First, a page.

In the variational calculus, we find the Euler-Lagrange equation by using the following:

$S[x(t) + \epsilon f(t)] = S[x(t)] + \delta S + O(\epsilon^2)$ (1)

$S[x(t) + \epsilon f(t)] = S[x(t)] + \frac{d}{d\epsilon}S[x(t) + \epsilon f(t)]\Bigr|_{\epsilon=0}\epsilon + O(\epsilon^2)$

Now, I understand that in (1), the LHS's value has to be less (over all - including all orders) than the RHS's value because $x(t)$ is what minimizes the action, but I also understand that $\delta S$ must be $0$. So, even if $\delta S = 0$, (1) still obeys the principle such that the LHS is less than the RHS because the RHS also has $O(\epsilon^2)$. So we say actions are equal in first order.

Now, if I look at i.e $\delta S = \frac{d}{d\epsilon}S[x(t) + \epsilon f(t)]\Bigr|_{\epsilon=0}\epsilon$, what this tells me in words is how much action changes between our paths, so since we set this to $0$, then we're officially saying that action values are the same on both paths, even though, on true path, the value has to be less. What's going on? Can this be explained in layman's terms?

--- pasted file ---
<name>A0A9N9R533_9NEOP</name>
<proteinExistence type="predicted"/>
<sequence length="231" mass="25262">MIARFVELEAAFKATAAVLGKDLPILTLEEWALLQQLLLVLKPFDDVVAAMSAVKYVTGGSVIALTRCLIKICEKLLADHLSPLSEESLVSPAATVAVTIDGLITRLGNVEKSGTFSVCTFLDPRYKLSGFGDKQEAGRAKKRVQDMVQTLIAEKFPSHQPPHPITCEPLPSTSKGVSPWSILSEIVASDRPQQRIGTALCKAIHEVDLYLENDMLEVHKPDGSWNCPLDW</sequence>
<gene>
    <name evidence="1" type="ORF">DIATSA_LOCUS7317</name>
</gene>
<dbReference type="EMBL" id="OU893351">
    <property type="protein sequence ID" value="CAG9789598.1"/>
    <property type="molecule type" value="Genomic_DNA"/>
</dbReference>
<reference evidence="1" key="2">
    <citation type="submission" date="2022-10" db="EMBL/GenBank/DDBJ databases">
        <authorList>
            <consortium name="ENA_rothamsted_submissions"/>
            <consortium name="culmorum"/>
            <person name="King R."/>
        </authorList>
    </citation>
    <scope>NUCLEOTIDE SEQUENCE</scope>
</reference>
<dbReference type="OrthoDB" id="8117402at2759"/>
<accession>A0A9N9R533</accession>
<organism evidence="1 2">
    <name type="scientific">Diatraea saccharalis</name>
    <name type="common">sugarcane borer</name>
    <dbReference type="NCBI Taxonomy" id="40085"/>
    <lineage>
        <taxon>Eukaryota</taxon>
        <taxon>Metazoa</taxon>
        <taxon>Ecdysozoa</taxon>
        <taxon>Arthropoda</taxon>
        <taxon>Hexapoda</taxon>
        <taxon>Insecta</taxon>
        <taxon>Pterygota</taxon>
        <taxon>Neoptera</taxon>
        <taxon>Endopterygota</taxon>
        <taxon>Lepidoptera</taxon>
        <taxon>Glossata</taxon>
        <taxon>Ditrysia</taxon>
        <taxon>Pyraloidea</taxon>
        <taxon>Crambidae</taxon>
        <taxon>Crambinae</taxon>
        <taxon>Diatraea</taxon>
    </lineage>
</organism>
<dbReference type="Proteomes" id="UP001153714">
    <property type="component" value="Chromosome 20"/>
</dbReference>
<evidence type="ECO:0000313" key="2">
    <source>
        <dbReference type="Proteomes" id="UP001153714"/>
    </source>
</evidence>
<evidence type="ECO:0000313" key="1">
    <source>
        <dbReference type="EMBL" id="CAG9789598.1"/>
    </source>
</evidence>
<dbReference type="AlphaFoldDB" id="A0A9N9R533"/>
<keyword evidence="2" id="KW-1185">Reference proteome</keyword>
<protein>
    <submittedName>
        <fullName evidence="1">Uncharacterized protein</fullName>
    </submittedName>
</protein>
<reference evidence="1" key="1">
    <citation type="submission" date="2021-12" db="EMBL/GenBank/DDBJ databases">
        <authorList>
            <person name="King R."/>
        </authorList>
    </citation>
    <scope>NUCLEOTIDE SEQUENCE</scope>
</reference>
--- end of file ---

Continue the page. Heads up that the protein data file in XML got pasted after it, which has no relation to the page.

2 Answers 2


The term $$\frac{d}{d\epsilon} S[x(t)+\epsilon f(t)]\vert_{\epsilon=0}\epsilon$$ does not tell you how much the action changes between the paths $x(t)$ and $x(t)+\epsilon f(t)$. That would simply be the difference

$$S[x(t)+\epsilon f(t)] - S[x(t)].$$

What it does tell you is how much the action, $S[x(t)]$, changes (either increases or decreases) if you start to change the path $x(t)$ by adding a multiple of $f(t)$.

As $x(t)$ is a minimizer, this quantity should only be able to increase. However, if $\delta S$ is nonzero, then for a small positive $\epsilon$ we would either see the quantity increase or decrease, and for $-\epsilon$ we would observe the other behavior by linearity. The only logical conclusion is that this quantity must be 0.

  • $\begingroup$ Thanks for the great answer. aren't they really the same ? $\endgroup$
    – Giorgi
    Dec 1, 2023 at 14:16
  • $\begingroup$ No, but the distinction has nothing to do with calculus of variations. Even in one dimension, there is a difference between $f(x+h)-f(x)$ and $f'(x)$. At a minimum $f'(x)=0$, but $f(x+h)-f(x)$ will be positive for sufficiently small $h$. $\endgroup$
    – podiki
    Dec 1, 2023 at 14:20